Sunday, 27 March 2011

“I coulda been a contender” sooner or later - the merits of a meandering career path


Fast track, meandering or blind leaps of faith, which career path is the one for you?

My only ever career goal -
to make Michael Parkinson laugh

When I was a child in the 70's, I had one ambition, to be on The Michael Parkinson Show. I saw myself, sitting in that chair regaling Michael with my stories, taking the occasional sip of water allowing for the audience laughter to die down, as Michael crinkled his twinkly eyes in appreciation of my charm and self depreciating wit. 

Why I would be on Michael Parkinson in the first place, I was less sure. All my little friends at that time wanted to be ballerinas, since I wasn't even little, let alone attending dance classes, I wasn't sure that was my ticket. A vet? I had a love of all things furry and school was easy. But would Michael want to talk to a vet? Didn't James Herriot have the celebrity vet market all sewn up? An artist then? I was ever so arty by nature, my father despaired of me. But wouldn't I only be interview-worthy after I was dead? Or at least on a nodding acquaintance with heroin? Seemed like a high price to pay. A model, then, I was long enough and who knew what I might look like once I got rid of the brace, the glasses, the knock knees? Even at my tender age, it seemed like a bit of an outside bet…

As it was, I tumbled through my education and my career. Sometimes landing on the balls of my feet like a magician’s assistant with a wide, star-struck smile, making the most of the opportunities that came my way. Other times I landed on my backside accompanied by my own howls of dismay as I blundered my way through roles that were clearly designed with someone/anyone else in mind. By the time I’d ‘arrived’in the world of comms, Michael had left the building.

But now bright young things have a Masters in PR by the time they are 24, they already know their preferred sector, and whether to go agency of in-house. Many have immovable career markers to hit every couple of years that usually include being an account director before they are 27 and they work with an unholy commitment to make sure that is so. Having worked with a number of such focused individuals I can testify that they share a drive which is genuine. They are still prepared to work hard from the bottom up, but in a very straight line. No tangential wondering for this next generation communicators.

Not that I can complain really, having an open, ‘how hard can it be?’ attitude to my career fared me well enough, I took the scenic route leaving home when i was 17,  finding a live in job as a nanny, then answering an add in the classifieds to wrap presents all day, which lead to being a merchandiser,  which lead to an exec training scheme which lead to retail management in a very posh shop, which lead to becoming a flower buyer, and then a hamper buyer. Then I took some time off and became a market stall holder and a volunteer. Then I ran out of money and went into project management which evolved into PR - my forever role.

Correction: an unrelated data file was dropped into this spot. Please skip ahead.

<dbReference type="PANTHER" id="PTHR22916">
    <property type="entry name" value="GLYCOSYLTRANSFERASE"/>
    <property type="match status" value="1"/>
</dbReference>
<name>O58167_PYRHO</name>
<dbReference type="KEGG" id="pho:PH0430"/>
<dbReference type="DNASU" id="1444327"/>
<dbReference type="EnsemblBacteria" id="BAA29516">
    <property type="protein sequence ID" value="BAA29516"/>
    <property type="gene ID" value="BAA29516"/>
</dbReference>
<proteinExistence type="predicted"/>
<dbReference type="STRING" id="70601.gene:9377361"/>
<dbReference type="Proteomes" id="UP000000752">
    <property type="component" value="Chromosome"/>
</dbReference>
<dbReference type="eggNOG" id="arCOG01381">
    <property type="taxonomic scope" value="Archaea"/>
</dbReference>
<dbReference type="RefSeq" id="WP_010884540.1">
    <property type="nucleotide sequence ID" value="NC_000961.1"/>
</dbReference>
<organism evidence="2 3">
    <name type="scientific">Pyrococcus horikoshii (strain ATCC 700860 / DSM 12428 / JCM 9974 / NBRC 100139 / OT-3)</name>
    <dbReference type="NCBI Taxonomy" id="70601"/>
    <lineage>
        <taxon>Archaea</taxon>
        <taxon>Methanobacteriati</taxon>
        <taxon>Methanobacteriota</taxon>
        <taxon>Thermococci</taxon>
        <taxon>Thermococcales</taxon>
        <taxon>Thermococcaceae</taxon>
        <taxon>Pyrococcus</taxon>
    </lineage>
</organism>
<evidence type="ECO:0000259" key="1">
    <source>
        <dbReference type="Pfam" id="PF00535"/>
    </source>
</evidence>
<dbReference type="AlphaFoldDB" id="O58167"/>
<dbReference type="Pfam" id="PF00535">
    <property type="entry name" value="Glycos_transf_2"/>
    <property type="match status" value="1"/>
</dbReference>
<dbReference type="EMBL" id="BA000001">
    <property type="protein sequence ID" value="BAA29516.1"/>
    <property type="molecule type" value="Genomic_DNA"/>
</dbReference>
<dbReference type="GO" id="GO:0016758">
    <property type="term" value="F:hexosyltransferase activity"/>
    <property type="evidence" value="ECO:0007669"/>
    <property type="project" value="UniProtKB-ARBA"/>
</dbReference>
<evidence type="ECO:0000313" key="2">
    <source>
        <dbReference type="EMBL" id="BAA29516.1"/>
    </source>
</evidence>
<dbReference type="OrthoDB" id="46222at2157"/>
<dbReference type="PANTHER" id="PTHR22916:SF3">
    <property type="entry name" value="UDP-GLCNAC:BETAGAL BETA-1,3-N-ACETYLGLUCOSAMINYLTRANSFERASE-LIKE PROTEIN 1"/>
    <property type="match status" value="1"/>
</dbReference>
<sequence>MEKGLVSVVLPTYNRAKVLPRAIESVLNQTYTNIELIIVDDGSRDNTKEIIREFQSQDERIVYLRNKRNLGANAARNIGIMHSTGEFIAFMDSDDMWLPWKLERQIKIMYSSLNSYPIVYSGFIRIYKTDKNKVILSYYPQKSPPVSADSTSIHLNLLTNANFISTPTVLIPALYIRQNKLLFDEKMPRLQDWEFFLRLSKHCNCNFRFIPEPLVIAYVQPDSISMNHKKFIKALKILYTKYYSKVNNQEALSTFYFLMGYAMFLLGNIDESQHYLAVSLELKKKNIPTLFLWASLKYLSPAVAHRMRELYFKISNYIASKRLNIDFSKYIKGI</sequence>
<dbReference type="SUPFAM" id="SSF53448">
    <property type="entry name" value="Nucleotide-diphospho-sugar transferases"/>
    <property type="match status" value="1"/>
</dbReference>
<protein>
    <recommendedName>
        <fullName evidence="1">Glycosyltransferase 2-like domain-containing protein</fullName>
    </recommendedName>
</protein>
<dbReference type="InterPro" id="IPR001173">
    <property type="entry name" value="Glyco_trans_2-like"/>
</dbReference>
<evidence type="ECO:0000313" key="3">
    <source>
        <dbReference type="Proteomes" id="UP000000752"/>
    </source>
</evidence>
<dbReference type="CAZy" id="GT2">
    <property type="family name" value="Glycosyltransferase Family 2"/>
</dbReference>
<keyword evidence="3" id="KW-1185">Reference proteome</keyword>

In PR the pace is fast and the situation changes every day, which matches my attention span perfectly. It appears that I thrive on change. The subject matter ( B2B tech/financial services) is challenging and difficult, the people are whip smart and grounded, the projects demand strategic thinking and creative implementation. I fared well, ended up fronting a big PR division in London and New York, lots of clients, big team, lots of money, fancy job title. So yes I got' there' in the end.

Meanwhile one of my beloved straight shooter kind guys having hit all his career markers until his mid 30's, chucked the whole lot in to go and be a janitor in an ashram. 

I reckon we’d both have Michael wiping away the tears from his mirthful eyes. Going for goals is great, but stacking up the stories is not to be sniffed at.

Photograph: Jane Brown

3 comments:

  1. Exactly. How can you be a great storyteller if you don't have stories to tell? Great post.

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  2. Sam, this is an excellent post. I don't want to sound too cheesy, but life is a journey. If more of us are going to live longer and/or retire later,some of us might find it better going the 'scenic route' and appreciate the experience along the way.

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  3. Thanks Peter & Eria, to come straight back at ya with a cliché, if life is a box of chocolates, makes sense to eat the lot!

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